Commercial awareness: think like a professional about... Steve Jobs' death

The Gateway reveals how a banker, lawyer, accountant and consultant react to the death of Apple co-founder Steve Jobs

R.I.P. Steve Jobs

The world bids farewell to Apple CEO

Steve Jobs, the co-founder and chief executive officer of technology company Apple, died on October 5 as a result of medical problems stemming from the pancreatic cancer he was diagnosed with in 2004.

Reactions to the news came swiftly. Tributes to Jobs' significance as a business leader and creative genius flooded the world's media. US President Barack Obama, in a statement released on the White House website, said "Steve was among the greatest of American innovators - brave enough to think differently, bold enough to believe he could change the world, and talented enough to do it." Longtime professional rival Bill Gates of Microsoft said: "The world rarely sees someone who has had the profound impact Steve has had", while the founder and CEO of Facebook, Mark Zuckerberg, remembered Jobs as a "mentor and friend".

Ordinary citizens also rushed to share their thoughts on Jobs' passing, often enabled to do so by the technological innovations of the past decades which he played a part in developing and popularising. Twitter is estimated to have registered a record 10,000 tweets a second in the hours after the sad news broke, while Jobs-related traffic was also high on Facebook, blogs and other internet portals. Many people also visited Apple stores around the world to leave messages, and items including flowers, candles - and apples.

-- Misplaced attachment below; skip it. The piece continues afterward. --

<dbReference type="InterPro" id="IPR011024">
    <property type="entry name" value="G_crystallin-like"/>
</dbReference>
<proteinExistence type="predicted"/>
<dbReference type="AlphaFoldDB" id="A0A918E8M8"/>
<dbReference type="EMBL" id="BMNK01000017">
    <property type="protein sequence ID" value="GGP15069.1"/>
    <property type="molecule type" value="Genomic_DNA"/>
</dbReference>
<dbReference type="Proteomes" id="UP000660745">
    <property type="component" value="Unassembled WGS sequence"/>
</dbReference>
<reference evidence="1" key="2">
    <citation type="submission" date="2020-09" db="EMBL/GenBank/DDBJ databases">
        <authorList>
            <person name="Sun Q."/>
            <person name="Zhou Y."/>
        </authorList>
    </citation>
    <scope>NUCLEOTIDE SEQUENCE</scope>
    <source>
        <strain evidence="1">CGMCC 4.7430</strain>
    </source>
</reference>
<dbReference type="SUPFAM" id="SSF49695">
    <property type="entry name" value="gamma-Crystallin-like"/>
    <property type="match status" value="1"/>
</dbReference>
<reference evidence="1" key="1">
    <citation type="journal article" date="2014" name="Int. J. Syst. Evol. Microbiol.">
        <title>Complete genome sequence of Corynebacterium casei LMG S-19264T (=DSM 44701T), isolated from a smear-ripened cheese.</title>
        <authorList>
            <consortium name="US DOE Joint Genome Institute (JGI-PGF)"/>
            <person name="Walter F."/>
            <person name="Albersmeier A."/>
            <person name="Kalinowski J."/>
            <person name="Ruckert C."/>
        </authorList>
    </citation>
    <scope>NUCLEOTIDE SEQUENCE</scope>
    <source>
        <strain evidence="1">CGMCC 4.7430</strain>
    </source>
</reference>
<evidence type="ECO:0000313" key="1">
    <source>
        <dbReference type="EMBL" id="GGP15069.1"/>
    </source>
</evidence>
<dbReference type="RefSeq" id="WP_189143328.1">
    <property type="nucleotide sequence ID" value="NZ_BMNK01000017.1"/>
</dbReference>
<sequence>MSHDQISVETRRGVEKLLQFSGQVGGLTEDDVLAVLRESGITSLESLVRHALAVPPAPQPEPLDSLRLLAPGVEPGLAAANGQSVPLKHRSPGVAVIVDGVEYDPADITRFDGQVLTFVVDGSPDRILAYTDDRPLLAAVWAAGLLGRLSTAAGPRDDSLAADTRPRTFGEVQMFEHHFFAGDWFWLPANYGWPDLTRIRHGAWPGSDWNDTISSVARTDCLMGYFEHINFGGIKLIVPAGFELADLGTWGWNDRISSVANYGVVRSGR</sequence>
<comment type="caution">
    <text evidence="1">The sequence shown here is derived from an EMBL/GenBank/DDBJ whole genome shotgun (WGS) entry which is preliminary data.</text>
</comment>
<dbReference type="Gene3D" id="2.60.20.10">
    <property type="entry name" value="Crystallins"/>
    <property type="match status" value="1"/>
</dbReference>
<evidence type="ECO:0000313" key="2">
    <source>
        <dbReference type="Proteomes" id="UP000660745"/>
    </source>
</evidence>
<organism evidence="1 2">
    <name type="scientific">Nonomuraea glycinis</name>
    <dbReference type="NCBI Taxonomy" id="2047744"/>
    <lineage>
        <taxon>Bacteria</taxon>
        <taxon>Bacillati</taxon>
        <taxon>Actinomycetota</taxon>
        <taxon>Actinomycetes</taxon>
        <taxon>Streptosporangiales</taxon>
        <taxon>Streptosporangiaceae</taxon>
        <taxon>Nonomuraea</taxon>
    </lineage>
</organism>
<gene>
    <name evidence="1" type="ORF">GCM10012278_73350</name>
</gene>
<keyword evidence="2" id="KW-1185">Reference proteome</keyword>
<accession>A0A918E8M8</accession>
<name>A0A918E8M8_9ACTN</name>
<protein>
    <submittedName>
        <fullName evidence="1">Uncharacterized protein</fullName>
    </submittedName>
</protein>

The scale of the public reaction is testimony to Jobs' much-praised ability to develop technological products that people loved using. Under his stewardship of Apple, which spanned over 30 years, the company produced a string of iconic products including Macintosh computers, the iMac and the iPad, all lauded both for their striking appearances as much as for their ease of use, both of which made them wildly popular despite the fact that they were not always the most technologically groundbreaking items of their type.

He suffered setbacks in his career, most notably his dismissal by Apple's board in 1985. But between this event and his return to Apple a decade later, he worked successfully with another technology company, NeXT and with what became animation studio Pixar. He later said that his period of absence from Apple was "one of the most creative periods of my life" and an experience which contributed to his successes on return to Apple in 1996.

The highlights of the latter stages of his career were Apple's smartphone, the iPhone, and its tablet computer, the iPad. With a new iPhone model recently launched and due to hit stores shortly, the legacy of his work at Apple very much lives on.

Think like an

  • Opting out: As a diligent and scrupulous accountant, I feel duty bound to highlight one of the biggest scandals in Apple's history. In the middle of the last decade, it came to light that Apple had been backdating employee stock options. Essentially, this practice is an accounting fiddle - senior employees are given the option to purchase shares in the company (which is fine), but at an earlier and, usually, lower price than the one at which they currently trade on the market (which is not). Jobs was found to be not directly involved, but admitted that the misdeeds had occurred on his watch, and duly apologised.